The answer is yes, and I am going to explain what a mother board is in this article so you can understand not only that they exist but also in what capacity that they exist. A mother board (or mobo for short) is the main circuit system in a complicated electronical system like a computer which is the most common thing in which they exist. It is the command station, if you will, and if you are going to add anything on to the system it will have to go through and be compatible with the mother board.
Since a computer is the most common location for a motherboard we will choose to describe the mother board as it relates to the computer. Usually it will consist of a processor (i.e. intel Pentium, or athalon, etc.), and a main memory, and then the circuitry that make it the main board.
Other names for the mother board of a computer include the main board, or the logic board, or the system board. It is the brain or the central nervous system of that machine what ever it may be. Other components of a computers hardware such as the monitor, or drives, or the keyboard, or the video card, or the modem (you get the idea but I need more words to give this article the proper length that is required) will be attached into the main board via wire connections. These devices need to be compatible with the system board if the user who installed them wants these devices to work on that computer. These devices are (in our previous analogy) the peripheral nervous system or the PNS that relays information to and from the CNS.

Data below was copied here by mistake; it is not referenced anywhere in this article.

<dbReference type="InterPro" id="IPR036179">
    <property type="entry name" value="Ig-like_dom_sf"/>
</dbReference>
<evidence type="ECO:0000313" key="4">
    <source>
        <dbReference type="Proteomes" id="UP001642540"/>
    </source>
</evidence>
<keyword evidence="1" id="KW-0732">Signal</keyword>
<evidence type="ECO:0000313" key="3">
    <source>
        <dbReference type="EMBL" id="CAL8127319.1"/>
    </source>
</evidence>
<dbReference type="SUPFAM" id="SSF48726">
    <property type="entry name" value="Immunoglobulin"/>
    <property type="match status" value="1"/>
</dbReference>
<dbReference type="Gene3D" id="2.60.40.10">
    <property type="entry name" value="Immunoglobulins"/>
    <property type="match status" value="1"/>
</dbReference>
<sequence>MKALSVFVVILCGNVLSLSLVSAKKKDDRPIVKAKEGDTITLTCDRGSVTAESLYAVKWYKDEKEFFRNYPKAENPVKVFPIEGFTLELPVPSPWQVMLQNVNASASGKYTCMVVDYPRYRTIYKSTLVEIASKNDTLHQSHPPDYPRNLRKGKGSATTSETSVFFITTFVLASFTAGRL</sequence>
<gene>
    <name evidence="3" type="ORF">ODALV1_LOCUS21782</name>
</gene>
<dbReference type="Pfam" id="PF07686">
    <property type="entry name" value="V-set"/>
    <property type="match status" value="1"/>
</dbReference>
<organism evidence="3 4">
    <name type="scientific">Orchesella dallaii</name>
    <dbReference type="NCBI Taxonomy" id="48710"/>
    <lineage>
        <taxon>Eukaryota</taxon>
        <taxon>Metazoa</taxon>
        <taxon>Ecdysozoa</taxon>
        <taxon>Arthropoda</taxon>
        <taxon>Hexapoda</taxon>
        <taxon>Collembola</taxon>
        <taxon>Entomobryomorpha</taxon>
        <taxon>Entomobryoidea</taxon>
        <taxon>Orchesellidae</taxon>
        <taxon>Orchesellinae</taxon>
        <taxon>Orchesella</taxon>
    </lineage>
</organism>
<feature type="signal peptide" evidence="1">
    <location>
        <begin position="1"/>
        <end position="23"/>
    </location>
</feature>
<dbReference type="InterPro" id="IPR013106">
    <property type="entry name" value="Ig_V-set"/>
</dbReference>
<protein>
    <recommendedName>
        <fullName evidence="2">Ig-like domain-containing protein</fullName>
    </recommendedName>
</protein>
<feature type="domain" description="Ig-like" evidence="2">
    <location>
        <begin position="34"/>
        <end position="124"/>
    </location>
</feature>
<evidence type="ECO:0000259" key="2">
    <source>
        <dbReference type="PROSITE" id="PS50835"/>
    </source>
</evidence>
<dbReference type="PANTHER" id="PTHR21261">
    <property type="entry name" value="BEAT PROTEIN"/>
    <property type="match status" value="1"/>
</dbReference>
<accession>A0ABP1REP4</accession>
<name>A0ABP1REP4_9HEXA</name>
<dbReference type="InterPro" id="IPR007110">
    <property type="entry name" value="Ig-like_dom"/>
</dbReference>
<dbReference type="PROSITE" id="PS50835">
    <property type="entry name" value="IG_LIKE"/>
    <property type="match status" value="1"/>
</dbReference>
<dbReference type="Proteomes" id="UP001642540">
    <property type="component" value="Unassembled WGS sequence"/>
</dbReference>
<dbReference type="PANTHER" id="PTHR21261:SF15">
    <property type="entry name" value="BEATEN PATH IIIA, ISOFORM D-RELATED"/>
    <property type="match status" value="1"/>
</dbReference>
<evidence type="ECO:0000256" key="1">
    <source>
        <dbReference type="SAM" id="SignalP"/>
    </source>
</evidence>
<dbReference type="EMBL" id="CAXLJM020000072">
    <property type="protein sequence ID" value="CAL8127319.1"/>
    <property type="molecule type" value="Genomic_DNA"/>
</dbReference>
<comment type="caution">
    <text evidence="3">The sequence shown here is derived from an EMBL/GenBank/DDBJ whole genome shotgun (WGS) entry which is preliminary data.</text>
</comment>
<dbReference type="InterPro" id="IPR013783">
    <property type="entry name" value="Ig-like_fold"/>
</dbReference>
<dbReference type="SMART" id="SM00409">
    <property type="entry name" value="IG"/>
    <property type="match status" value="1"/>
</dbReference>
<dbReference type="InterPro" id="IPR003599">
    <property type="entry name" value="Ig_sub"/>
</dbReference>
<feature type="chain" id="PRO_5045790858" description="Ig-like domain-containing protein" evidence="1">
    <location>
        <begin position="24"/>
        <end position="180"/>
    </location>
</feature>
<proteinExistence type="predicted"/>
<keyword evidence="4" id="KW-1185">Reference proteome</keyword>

The reason that most people don’t know much about the mother board is that they only worry about it when they are looking to buy a new computer. And even then it is not in the terms that are being explained here it is merely in terms of the components of the main board. How fast is the processor? How many megahertz? How much memory capacity does it have? How many gigs? This is a sad fact because the mother board is perhaps the most important part of the computer and works so well that it never even crosses the mind of the user normally. Yet it gets no credit where credit is due!